To finish zeroing in on your target demographic, get as much information about them as you can. Think about who would buy what you have.

What climate do they live in?

How old are they?

How much do they make a year?

Do they live more in apartments or houses?

Are they rural or urban dwellers?

Do they have kids or should they be single?

How do they like their coffee?

Go as far into detail as you can go. To give you an example, when I created my business Sorbile, I sat down and thought about who my target demographic is. I spend most of my time creating tee-shirts and accessories that are funny, cannabis related, spiritually involved or political. I know that I would be much better able to identify with my peers in taste and style, so that helped me get a basic idea of what demographics to target.

Avg Age: 18 to 35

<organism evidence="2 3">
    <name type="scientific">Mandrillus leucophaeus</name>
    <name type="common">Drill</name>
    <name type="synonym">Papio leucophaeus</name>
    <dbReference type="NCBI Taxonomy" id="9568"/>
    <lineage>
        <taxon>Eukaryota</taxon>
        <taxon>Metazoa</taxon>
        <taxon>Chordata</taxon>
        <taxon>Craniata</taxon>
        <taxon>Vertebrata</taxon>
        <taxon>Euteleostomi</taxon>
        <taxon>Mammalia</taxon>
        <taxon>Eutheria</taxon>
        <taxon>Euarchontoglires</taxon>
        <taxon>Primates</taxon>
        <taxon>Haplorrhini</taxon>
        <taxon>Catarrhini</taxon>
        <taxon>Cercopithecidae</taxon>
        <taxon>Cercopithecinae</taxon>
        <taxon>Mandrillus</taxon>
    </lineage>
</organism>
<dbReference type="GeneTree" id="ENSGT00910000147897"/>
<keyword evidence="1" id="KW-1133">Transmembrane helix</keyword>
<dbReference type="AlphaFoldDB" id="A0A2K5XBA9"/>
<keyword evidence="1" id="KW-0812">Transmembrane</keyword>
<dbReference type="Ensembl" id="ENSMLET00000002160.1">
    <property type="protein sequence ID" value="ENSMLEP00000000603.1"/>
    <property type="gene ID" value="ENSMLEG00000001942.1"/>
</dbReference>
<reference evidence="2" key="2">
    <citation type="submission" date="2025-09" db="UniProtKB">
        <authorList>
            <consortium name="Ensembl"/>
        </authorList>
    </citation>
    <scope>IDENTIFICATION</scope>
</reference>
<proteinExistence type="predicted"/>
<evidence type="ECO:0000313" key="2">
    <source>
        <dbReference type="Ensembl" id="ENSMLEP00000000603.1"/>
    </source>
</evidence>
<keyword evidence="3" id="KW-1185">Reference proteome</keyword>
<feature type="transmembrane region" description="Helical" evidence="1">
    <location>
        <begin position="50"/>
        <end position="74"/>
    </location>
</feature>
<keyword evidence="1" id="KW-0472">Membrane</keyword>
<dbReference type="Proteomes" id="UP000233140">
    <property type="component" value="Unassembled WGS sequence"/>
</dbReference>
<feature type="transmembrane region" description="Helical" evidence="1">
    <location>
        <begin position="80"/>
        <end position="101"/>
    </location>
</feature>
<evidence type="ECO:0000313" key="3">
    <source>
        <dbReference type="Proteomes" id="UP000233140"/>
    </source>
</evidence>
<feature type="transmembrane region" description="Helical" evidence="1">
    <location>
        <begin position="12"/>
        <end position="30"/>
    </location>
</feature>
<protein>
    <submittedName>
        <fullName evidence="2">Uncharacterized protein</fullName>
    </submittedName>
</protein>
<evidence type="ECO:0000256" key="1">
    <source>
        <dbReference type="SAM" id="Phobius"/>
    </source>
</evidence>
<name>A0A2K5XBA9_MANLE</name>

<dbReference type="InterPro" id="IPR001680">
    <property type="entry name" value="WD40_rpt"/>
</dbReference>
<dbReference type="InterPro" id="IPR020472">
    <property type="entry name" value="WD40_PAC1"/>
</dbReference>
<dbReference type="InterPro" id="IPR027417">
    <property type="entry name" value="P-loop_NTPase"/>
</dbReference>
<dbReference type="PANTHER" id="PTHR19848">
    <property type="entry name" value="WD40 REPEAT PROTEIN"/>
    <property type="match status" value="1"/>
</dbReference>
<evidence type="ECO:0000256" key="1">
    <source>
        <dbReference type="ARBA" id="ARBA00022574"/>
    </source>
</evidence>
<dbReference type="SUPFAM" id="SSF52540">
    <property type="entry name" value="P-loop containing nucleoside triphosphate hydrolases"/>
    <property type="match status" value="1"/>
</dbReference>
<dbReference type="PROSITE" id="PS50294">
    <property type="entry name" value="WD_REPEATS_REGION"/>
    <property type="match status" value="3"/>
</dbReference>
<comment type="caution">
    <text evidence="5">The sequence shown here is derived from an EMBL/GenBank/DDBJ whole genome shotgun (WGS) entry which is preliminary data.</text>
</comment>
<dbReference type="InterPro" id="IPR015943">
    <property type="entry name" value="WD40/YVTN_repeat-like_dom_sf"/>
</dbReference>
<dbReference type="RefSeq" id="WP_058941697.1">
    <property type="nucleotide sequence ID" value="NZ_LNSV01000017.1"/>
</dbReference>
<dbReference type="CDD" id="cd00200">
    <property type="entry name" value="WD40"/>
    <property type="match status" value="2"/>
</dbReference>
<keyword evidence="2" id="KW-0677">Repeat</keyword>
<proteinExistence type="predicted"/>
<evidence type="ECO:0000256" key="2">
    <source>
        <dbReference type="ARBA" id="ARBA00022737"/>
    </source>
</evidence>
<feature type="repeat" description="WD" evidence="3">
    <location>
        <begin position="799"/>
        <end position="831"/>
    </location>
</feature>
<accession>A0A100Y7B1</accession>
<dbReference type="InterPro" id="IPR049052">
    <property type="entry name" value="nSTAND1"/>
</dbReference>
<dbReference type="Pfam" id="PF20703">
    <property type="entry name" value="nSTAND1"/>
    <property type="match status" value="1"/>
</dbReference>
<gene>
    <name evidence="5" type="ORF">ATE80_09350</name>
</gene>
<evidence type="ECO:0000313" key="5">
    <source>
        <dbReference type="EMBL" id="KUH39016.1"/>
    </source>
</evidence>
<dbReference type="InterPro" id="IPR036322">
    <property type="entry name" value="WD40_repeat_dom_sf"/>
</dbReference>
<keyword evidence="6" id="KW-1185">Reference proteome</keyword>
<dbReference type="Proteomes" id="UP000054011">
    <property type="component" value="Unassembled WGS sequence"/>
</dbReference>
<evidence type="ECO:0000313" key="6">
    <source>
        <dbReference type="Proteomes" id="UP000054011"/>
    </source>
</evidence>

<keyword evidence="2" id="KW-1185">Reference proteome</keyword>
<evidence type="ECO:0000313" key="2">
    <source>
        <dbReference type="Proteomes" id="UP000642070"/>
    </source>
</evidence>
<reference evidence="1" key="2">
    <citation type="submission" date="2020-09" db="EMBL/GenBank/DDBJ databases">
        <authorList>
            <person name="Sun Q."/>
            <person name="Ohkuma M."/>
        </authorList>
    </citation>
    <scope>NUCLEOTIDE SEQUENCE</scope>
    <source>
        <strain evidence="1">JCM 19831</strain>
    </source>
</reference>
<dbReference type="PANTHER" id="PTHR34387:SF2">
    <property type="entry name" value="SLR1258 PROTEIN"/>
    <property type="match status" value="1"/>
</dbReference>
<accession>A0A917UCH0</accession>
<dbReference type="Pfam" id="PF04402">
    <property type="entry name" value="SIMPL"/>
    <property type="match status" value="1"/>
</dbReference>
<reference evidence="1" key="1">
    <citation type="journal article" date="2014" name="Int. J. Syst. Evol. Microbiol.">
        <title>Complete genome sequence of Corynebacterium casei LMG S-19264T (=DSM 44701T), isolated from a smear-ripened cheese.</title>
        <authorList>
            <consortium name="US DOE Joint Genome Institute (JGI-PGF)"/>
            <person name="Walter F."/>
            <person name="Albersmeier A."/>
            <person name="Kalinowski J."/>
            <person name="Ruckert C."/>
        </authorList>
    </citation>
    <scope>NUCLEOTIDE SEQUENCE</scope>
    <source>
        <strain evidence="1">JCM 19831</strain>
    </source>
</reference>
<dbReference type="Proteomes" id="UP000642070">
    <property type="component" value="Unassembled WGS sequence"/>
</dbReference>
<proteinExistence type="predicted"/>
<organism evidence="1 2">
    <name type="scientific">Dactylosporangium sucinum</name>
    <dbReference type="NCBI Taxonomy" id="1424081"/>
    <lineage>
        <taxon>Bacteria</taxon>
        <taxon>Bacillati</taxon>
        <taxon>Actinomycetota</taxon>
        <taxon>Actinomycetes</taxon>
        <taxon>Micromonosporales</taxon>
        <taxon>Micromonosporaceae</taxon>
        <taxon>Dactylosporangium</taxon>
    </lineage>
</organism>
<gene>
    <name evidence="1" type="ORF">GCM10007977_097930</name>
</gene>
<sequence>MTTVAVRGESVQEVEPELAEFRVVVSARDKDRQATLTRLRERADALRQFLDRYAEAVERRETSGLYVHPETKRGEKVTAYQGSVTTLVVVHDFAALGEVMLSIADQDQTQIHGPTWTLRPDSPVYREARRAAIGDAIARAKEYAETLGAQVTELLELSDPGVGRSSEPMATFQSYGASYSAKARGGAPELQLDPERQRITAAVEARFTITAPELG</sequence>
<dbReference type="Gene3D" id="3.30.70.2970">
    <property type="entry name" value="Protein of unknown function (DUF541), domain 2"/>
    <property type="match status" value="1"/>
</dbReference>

Income: $30,000 to $60,000

Likes: Cannabis, Humor, Spirituality, Freedom, Social Marketing, Activism

Dislikes: War, Boredom, Rigidity, Taxes, Constraint, Conformity

Most are parents

Most live in single family homes or condos

Most are libertarian or liberal conservatives

Most prefer their coffee with lots of creamer, some whipped cream and maybe some sprinkles....

Whats in a name...

The name you pick for your venture or company, can make or break you. If you have a really long name, you'll want a catchy acronym, but even then, a short easy to say word always wins the blue ribbon.

I try to pick business names that are fewer then three words, that have open domain names and that roll off the tongue easily. Sorbile, Gnomical, Stubborn Husband, NBP, Auction Rage. These are all short, easy to remember and kind of fun to say. Which means they do well as brands.

Spend some time with one eye in a dictionary and one in a thesaurus. Try and come up with a business name that makes you feel good when you say it. It should be somewhat melodic when said, and should be memorable. It should also be a name that relates to your business. It doesn't have to directly relate to your venture, but it must be within reason. Sorbile works well for my cafepress store because it means something that is fit to be drunk, which means that it tastes good or makes a person feel good. My designs make people feel good, so sorbile fits very well.